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Tuesday, January 26, 2021

Heaviness and hope

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Heaviness and hope

The start of a new year comes with a sense of hope, a clean slate and reflective thoughts of the past.

To put it simply, 2020 was a year that changed each and every one of us. From the ways that we work, the ways that we gather and for some the ways that we serve. Our team was inspired by the people in our community who “made charity a way of life,” as our board member and president of the African-American Legacy Fund of Indiana, Kiahna Davis, stated. People like Tom Hanley of Nine13sports, for example, whose organization pivoted early on in the pandemic to use its fleet of vehicles to deliver food to those in need. Or folks like Ron Anderson of Box Jobs, a father-son-run nonprofit, who worked to bring free drive-thru COVID testing to communities of color at a very crucial time. These are just a few of the many names of leaders who stepped up in extraordinary ways to address the needs of our community.

One of the things that 2020 also did was present an opportunity to slow down and examine things in a more deliberate way. Following the social unrest of the summer, many organizations began asking what more could be done to address racism, white supremacy and injustice — both internally and externally. We did our first podcast club of the series, “Seeing White,” from producer John Biewen of Scene on Radio, and over the course of eight weeks walked hand in hand with grassroots leaders, nonprofit execs, law enforcement officers and others as we confronted the ways racism has impacted each of us, our thinking and our work. There were some tough moments, honestly. But what we heard over and over from participants is that this work is necessary if we ever hope to be a city that is truly inclusive to all.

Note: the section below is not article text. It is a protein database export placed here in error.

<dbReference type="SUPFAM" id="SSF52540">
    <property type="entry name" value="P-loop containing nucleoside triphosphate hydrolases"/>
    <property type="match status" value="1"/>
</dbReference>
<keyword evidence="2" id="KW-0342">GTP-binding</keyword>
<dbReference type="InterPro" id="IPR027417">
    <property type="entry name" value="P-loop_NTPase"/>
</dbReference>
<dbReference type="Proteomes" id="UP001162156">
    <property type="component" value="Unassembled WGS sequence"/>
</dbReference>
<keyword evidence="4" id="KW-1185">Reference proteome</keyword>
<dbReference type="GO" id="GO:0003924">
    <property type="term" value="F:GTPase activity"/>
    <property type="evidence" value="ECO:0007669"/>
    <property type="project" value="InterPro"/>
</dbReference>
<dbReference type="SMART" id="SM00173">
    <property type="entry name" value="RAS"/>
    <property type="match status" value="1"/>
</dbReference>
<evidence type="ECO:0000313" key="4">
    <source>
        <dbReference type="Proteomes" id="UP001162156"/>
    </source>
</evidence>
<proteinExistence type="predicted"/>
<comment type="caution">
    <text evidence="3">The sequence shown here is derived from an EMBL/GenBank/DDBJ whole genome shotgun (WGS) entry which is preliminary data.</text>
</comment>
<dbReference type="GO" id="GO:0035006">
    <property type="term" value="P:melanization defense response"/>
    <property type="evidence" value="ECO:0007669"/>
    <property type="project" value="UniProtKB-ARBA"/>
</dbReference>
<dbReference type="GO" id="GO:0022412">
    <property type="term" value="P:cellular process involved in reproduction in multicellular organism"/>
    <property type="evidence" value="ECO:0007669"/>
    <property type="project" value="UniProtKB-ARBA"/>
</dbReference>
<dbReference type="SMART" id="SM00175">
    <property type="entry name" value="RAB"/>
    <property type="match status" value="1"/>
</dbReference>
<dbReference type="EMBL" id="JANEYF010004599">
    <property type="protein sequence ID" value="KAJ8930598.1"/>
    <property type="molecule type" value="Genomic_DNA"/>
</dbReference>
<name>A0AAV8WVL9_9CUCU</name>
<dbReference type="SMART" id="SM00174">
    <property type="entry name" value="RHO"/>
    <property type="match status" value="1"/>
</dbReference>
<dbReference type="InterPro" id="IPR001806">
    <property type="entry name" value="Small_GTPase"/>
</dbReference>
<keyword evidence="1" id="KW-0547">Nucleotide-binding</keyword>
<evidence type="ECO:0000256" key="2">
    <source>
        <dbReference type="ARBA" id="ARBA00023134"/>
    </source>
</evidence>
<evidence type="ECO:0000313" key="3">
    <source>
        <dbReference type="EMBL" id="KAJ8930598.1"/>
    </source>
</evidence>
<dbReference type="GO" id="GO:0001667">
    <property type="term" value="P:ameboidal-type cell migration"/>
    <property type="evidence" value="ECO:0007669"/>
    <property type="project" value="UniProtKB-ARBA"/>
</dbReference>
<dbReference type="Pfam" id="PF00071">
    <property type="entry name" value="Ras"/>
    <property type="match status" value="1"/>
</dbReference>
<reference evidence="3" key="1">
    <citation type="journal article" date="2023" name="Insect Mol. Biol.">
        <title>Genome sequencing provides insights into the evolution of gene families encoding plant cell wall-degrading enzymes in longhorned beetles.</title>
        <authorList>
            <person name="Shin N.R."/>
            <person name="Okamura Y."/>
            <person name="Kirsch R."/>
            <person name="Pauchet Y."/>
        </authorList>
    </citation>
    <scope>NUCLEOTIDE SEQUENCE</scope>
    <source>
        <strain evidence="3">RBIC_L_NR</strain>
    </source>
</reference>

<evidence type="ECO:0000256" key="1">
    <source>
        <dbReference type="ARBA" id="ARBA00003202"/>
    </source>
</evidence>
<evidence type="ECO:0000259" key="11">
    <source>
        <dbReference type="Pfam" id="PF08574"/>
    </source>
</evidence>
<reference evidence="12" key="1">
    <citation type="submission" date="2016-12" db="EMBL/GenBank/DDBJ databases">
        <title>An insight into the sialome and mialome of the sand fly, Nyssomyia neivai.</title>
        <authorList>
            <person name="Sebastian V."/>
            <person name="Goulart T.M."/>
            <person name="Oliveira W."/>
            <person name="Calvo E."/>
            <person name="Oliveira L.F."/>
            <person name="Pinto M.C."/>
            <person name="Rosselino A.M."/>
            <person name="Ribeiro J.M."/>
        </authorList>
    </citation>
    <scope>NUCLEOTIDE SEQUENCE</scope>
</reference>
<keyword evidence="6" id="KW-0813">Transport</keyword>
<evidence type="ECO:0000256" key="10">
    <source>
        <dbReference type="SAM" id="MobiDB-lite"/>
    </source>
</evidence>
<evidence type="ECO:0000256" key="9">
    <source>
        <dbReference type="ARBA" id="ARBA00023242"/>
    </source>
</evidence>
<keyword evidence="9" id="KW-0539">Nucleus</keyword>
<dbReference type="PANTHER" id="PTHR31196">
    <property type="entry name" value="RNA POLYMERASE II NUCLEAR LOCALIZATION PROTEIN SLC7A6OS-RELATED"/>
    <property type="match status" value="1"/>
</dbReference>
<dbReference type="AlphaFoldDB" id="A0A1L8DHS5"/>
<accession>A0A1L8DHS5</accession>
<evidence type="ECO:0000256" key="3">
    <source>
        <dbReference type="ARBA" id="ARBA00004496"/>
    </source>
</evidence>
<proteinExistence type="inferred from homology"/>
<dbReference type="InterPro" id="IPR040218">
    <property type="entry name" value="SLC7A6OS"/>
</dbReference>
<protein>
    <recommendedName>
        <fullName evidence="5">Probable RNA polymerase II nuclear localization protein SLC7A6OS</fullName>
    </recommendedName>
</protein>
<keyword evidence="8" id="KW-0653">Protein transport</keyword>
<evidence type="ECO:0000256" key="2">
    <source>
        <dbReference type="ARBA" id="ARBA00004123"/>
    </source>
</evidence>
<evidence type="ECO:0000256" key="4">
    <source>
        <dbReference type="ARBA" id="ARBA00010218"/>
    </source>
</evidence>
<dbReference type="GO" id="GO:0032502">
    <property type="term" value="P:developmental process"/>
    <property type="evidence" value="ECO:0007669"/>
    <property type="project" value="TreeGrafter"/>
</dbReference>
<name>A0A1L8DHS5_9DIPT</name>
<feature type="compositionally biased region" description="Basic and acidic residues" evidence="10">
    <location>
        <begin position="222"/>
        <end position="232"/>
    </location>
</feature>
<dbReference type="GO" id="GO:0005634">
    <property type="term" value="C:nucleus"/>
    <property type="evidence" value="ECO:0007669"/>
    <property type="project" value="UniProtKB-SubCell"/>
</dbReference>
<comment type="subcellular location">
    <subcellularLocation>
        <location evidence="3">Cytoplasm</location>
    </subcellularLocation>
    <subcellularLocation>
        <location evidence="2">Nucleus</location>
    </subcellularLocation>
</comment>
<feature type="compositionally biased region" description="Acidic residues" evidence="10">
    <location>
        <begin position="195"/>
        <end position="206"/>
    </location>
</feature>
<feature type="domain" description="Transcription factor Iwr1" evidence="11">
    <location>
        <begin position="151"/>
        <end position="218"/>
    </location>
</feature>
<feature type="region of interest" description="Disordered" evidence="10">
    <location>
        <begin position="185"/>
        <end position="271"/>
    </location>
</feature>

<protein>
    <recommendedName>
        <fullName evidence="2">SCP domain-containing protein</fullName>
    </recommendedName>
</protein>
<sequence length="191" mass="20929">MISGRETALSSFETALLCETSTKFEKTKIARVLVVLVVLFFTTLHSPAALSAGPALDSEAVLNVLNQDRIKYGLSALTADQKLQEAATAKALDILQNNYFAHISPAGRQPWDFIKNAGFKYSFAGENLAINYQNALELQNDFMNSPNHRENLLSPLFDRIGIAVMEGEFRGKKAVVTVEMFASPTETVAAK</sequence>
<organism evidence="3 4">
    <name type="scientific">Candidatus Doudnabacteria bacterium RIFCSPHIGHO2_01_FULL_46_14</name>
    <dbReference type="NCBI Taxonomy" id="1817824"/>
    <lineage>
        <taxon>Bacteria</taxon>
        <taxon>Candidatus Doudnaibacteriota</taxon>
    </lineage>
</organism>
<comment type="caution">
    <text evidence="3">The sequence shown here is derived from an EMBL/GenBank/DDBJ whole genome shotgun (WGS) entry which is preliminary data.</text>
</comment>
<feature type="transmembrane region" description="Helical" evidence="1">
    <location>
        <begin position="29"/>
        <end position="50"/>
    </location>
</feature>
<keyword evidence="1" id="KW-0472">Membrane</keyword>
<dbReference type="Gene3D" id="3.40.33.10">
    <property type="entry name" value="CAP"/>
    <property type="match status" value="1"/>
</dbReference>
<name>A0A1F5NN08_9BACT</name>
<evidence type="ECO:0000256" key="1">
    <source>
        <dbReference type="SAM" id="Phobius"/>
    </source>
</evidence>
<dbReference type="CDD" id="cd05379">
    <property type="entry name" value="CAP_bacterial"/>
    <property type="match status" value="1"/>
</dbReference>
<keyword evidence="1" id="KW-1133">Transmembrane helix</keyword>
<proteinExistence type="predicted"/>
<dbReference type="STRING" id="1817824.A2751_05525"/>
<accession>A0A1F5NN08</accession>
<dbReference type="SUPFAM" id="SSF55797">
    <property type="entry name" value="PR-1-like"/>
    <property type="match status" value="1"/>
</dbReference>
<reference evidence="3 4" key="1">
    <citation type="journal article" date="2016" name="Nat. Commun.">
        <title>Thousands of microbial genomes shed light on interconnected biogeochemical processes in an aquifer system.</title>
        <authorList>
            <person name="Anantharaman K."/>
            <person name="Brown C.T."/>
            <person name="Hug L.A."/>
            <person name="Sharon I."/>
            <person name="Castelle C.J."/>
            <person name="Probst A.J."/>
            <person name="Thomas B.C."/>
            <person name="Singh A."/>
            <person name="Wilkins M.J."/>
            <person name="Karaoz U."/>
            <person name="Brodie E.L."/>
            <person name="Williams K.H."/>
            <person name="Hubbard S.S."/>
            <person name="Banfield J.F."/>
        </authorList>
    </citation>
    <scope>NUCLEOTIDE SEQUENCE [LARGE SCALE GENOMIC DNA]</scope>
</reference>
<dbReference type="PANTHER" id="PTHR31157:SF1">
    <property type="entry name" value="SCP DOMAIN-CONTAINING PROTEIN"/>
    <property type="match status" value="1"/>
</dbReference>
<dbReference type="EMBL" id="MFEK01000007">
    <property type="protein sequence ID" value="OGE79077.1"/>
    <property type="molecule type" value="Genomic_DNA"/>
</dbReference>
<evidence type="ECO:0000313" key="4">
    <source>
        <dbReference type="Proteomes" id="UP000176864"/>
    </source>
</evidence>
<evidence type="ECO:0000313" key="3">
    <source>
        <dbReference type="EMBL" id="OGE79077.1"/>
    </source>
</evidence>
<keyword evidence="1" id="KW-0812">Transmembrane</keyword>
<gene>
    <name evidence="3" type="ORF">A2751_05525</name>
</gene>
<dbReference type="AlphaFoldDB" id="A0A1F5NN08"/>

We plan to expand on the progress made in 2020 this year by offering programs like “Seeing White” again (registration is now open on our website and the series begins in March) and also delving into other critical areas of discussion like the housing crisis. Prior to the COVID-19 pandemic, marginalized communities right here in our own city were already living through an onslaught of life-altering experiences due to systemic oppression and poverty. Nowhere is this more apparent than in the housing sector. Statistics show that Indianapolis has ranked second only to New York City in the number of evictions rendered in a year putting thousands of families in incredibly dire situations. In February, we will host a discussion series titled “Shelter,” where we will hear firsthand what the impacts of this crisis are and what is being done to address it.

As we step further into 2021, a year that has already been defined by its own set of challenges, we’re being greeted with a familiar sense of heaviness but also that of hope. Our hope lies not in a yet-to-be seen future but in a fully realized now, where civic leaders are rising up to positively impact their block, their neighborhood, their organizations — creating a ripple effect of lasting change. For those that believe in equity, unity and a brighter day, we are who we’ve been waiting for. Let’s get to work … together.

Rebecca Hutton serves as president & CEO of Leadership Indianapolis. Ebony Chappel is program & communications manager. Leadership Indianapolis educates, inspires, connects and mobilizes community leaders to serve and strengthen greater Indianapolis. Learn more at LeadershipIndianapolis.com.

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